Priority: Mission Beyond Ourselves

From the Spring 2014 issue of the Virginia Episcopalian: Staff Q&A with Buck Blanchard

Our involvement in mission and outreach in Virginia is a great source of pride for our congregations. What is it about how we approach mission in Virginia that sets us apart?

The most significant thing that sets us apart is our willingness to look locally, nationally and internationally without fear of where that might lead us. As a result, we do mission work in varied and unusual places.

Our attitude toward mission is that we absolutely can accomplish what we feel called to do. If that takes us into an unusual ministry or a far-flung place, then we say “yes” to that. We don’t look for ways to say “no.” Instead we look for ways to say “yes, let’s go” to the calls we receive from God.

For lots of churches, there seems to be an ongoing debate between local outreach and national or international mission. What advice do you give to congregations that are struggling between these two? How can they find the right balance?

I think the key is to remember that we’re called to serve others whether those others are a mile away or 5,000 miles away. There’s no distinction. It’s a mission ministry to all people whether it’s a local, national or international call. We should not look at the local versus international mission question as an either/or. It’s really a both/and.

There are folks who are inclined to do local mission work and we should look for opportunities to get them involved in that. There are other people who naturally, from God, have an interest in reaching out internationally to the rest of the world. Similarly, we should find ways to get them involved.

It may not be that your church has to have an international relationship, but it’s incumbent on us to find opportunities for people who are interested in those sorts of ministries and get them involved. Maybe that’s with another church or with a diocesan project. But what we don’t want to do is encounter a parishioner who truly believes he’s called by God to serve in a particular ministry and say, “We can’t help you with that.” We have to find a way to get them involved in what they believe God has called them to do. That’s our charge.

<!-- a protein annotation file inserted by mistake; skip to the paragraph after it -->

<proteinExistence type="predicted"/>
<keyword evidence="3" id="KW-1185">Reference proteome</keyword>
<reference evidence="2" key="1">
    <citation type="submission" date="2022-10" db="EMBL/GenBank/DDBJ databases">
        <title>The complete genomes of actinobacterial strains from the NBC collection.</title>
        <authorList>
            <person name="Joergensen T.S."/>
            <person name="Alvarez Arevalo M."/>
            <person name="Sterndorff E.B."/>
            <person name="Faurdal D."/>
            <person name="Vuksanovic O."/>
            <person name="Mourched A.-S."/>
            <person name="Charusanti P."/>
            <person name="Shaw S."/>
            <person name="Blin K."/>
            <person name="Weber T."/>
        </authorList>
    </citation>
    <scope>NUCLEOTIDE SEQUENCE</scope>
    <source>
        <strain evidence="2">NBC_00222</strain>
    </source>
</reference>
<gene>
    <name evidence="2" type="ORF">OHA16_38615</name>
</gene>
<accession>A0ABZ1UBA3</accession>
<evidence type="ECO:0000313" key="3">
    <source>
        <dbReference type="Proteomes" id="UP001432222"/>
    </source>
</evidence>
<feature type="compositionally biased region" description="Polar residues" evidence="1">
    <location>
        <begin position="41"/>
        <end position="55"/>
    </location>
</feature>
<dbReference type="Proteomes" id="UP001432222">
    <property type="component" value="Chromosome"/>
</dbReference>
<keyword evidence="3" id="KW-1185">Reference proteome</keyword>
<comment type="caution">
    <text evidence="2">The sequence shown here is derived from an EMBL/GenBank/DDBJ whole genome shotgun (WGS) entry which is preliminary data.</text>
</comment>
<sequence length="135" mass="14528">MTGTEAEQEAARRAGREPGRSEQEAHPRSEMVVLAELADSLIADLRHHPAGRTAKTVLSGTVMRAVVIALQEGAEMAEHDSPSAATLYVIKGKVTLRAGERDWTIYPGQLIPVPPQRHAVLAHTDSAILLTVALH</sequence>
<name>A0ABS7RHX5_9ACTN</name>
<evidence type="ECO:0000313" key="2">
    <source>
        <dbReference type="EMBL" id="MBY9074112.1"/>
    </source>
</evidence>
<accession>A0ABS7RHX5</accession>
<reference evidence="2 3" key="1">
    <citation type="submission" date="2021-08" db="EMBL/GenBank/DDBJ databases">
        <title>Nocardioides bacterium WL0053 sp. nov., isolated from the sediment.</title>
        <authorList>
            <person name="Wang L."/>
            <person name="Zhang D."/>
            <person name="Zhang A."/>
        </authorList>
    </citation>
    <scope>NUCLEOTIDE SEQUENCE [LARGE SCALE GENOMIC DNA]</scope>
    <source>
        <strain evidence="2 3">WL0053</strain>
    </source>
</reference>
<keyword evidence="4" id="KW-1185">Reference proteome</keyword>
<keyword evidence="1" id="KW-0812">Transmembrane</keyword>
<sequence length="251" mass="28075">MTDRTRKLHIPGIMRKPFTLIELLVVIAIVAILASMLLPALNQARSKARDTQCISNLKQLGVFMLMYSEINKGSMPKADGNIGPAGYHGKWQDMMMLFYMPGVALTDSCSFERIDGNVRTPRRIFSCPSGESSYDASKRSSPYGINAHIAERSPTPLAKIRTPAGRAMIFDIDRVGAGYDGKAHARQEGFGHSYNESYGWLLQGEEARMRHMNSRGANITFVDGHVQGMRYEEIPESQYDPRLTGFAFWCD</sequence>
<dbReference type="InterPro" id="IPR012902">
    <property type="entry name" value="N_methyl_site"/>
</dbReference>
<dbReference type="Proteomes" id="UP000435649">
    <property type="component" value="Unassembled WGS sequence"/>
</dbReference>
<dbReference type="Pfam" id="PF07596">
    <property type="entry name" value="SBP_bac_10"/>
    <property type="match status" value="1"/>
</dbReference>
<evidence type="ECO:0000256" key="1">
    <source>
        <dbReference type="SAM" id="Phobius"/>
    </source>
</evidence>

We’ve seen some remarkable growth with our diocesan grant programs in the past year. What do you want folks to know about our grant opportunities?

There are a lot of different sorts of grants that are available in Virginia that range from the $200 vouchers for youth mission trips to Mustard Seed Grants to opportunities to apply for United Thank Offering Grants. Probably the best kept secret is that any church can apply as a group for a $500 World Mission Grant that can go to help support their mission trip. As long as it’s a legitimate mission endeavor of a church, they’ll receive that $500 grant. We actually give away fewer of those grants than we’d like to because we just don’t get the applications.

And don’t forget about Mustard Seed Grants. Those grants doubled from 2012 to 2013. The committee that decides who receives Mustard Seed Grants works hard to try to find a way to fund those grants, not to find a way to turn them down.

Even if there’s not a specific grant that’s available through the Diocese, it would be helpful if you sent us a request of what you’re looking for, because there may be other opportunities through organizations or foundations or individuals that might be available to help fund a project.

How do you see our approach to mission and outreach growing and evolving in the years to come? What’s on the horizon?

The most exciting development going forward is how we’re looking at mission opportunities not divided by church, but how we might be able to interest people in mission opportunities in fields where they are already passionate. So, for example, we have the young adult trip that goes to Haiti. It draws young people from across the Diocese, not one particular church. We have a Women-to-Women ministry in the Congo that connects women who are interested in those issues surrounding that ministry, not just women of a particular church.

We can slice the mission universe in ways that are different than slicing it by 182 churches. We can actually slice it into affinity areas and areas that people are passionate about, and find ways to get folks involved around their passions, even if their particular church doesn’t participate in that ministry.